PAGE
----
10 Thoughts You’ll Have During Your Post-Graduation Meltdown

Congratulations, you’re a graduate! Huzzah! Graduating from high school is so exciting, and it’s a huge accomplishment so you should be really proud of yourself. You worked hard to get here, and now you’re moving on to the next chapter in your life. (Could I sound anymore cliche?) After you come down from the fun of graduation, you might start to freak out a little. Or a lot.

I had a serious post-graduation meltdown about a week after I got my diploma. I was super happy to be done with high school, but reality started setting in. I was going to college in three months. I wasn’t sure if I made the right choice, and I was flipping my lid over being away from my friends and family. This post-grad meltdown is completely normal, and here are 10 thoughts you’ll definitely have during it:

1. Okay. I graduated. Now what?

I think I forgot how to breathe.

2. OMG what if I picked the wrong college?

Did I make the right choice? What if I hate it? What happens if I transfer?

3. What if I don’t even want to go to college?!

College isn’t for everyone!

4. I think I should take a gap year.

I might need time to find myself before figuring out what to do.

5. I’m never going to see my friends again.

NEVER!

6. I don’t know how to live on my own!

I can’t do anything! I’m going to shrink my laundry!

7. That’s it. I’m not moving out.

I’m staying right here. And think of all the time I’ll save by not packing.

8. I feel so OLD!

IT’S ALL DOWNHILL FROM HERE.

9. How do people go so far away and survive?

Seriously, I told my mom what I wanted from the grocery store this morning.

10. I’m not ready for this, and you can’t make me leave!

I’LL TAKE NO WITH AN EXTRA LARGE SIDE OF NOPE.
 
Have you graduated yet? Are you freaking out? Tell us in the comments!
 

These things will definitely happen with your friends after you graduate

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  • anonymous

    Holy crap , I’m freaking out. I’m going through some serious Peter Pan Syndrome here, (if I could call it that). I graduated high school almost 6 months ago. But I, unlike everyone else, NEVER wanted to leave, ever and tried savoring each day that I woke up and went to school. I even considered the thought that if I didn’t have enough credit to graduate, then I would get to enjoy another year there (I only didn’t do it because my parents would’ve killed me)… But yeah, I went through everything that was mentioned on the page, but for the entire 6 months. I graduated at 17 because I started a year early and I regret it because I’d rather be an 18 year old high school graduate thats a little more prepared, than a 17 year old college freshman who gets to gloat about being a year younger. Now I’m withdrawn early from college #1 because it sucked, and I’m re-applying for college #2 next year and have too much free time thats mixed with regret, fear, loneliness, and a bunch of high school memories that remind me I’ve lost everything that gave me a purpose and kept my days stable for 4 years of my life just like that. And I’m expected to change what I’ve been doing for 12 years, and try to be independant when I’ve waisted away my last four months of being a minor with literally no credit to show for it, all by the magic of birthdays. I would still be in High School now if I could’ve helped it… I’m going through hell right now. I’m sorry, I needed to let it out.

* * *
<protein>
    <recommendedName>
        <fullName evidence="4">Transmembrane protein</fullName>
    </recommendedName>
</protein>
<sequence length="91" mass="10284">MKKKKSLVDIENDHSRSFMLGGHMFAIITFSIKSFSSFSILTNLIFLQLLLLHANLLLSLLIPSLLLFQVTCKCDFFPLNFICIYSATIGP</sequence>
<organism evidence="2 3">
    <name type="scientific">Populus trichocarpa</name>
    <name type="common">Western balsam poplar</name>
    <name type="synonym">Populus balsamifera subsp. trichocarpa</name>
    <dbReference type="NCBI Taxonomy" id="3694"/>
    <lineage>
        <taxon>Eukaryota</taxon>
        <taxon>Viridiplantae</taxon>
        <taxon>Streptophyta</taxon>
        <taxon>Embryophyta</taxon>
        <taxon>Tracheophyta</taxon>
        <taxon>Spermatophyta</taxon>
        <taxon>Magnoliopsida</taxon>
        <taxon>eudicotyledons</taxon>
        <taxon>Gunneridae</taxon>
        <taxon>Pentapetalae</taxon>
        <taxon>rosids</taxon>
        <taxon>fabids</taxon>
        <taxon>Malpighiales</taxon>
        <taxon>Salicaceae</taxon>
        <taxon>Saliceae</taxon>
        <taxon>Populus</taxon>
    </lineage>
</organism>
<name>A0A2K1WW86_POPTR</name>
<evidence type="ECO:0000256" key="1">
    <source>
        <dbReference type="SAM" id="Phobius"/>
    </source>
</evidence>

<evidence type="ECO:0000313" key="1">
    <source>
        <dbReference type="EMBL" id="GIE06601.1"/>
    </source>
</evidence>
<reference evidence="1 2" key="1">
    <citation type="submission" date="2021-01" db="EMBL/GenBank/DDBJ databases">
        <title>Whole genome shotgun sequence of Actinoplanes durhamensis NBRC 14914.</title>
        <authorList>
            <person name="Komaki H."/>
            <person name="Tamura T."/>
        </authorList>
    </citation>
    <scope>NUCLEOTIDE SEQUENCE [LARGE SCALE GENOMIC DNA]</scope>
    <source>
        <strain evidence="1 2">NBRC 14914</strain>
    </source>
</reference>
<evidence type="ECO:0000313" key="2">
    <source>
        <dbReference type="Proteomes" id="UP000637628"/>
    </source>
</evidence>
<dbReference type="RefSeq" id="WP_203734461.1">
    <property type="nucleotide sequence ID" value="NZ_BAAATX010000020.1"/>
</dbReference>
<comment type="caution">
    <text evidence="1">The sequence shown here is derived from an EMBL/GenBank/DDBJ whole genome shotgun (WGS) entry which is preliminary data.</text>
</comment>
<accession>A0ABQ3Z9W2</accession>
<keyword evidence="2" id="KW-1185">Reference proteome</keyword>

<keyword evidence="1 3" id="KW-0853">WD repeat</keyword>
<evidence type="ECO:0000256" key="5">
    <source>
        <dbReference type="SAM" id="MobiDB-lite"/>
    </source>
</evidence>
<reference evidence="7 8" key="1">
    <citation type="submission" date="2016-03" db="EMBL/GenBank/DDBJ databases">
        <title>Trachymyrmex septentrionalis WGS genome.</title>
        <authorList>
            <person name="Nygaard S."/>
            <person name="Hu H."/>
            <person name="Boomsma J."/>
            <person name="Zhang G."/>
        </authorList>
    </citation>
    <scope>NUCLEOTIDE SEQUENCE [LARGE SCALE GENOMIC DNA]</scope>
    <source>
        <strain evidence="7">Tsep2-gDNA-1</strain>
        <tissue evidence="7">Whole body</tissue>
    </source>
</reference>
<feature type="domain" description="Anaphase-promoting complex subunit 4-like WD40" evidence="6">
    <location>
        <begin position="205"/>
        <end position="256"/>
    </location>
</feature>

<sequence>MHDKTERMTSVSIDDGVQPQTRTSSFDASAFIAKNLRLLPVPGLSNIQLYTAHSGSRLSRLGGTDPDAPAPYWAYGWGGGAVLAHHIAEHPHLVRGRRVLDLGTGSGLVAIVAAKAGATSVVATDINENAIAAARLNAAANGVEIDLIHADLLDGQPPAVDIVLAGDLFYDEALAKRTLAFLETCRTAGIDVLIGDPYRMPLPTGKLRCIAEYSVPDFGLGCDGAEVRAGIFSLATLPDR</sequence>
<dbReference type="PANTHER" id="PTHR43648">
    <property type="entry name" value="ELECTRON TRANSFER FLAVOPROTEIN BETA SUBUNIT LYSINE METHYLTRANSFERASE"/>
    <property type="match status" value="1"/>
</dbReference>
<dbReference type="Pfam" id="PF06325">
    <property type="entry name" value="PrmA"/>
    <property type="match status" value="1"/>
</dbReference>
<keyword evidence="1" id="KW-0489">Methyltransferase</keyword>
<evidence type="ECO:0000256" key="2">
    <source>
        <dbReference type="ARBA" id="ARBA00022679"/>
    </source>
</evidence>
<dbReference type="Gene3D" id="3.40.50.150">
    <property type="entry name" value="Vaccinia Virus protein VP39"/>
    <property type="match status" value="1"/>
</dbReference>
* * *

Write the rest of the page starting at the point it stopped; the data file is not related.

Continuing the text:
• sparklyindigo

    To the first person who commented- Some people really aren’t meant for academics, rather than going to college they might be much better off going out and getting apprenticeships, not going to college doesn’t necessarily mean not getting a job.

  • Louise

    “College isn’t for everyone!” Sorry to be the party pooper, but good careers require a college degree. Not to mention the salary and intelligence gap. Encouraging kids not to go to college is NOT what this country needs. And besides that, college is fun.

    • Caitlin Corsetti

      That’s actually not true at all. I know a lot of people who never went to college with extremely successful careers. I also know a lot of people who still haven’t graduated from college and are just wasting tuition money.

      I loved college and a degree was important for me personally. However, college isn’t for everyone, and it’s really rude to assume that you can’t be successful if you don’t have a degree.

      • Louise

        It’s on them for wasting the tuition money. Their will always be those people. I don’t assume you can’t be successful without a college degree, my mother is living proof. She runs her own Xerox dealership and is a wonderful businesswoman. Her biggest regret? Not finishing college. Not that I don’t think my mother is wise, but she’ll be the first to tell you she isn’t academically inclined and hated school, yet she still says not finishing her education was a mistake. Having a degree can really make the difference. It makes it easier to get a good career, and it makes you more knowledgeable within your field.

        And yes, there are people who should go to trade schools instead, but everybody, who is willing to learn, benefits from an education. High school is not that education. I’m not saying they all have to be doctors, although that should be a seriously considered career, they can open up a coffee shop, train horses, build surfboards, cut hair, I don’t care, but there are still things for these graduates to learn. And college is an excellent place to learn them.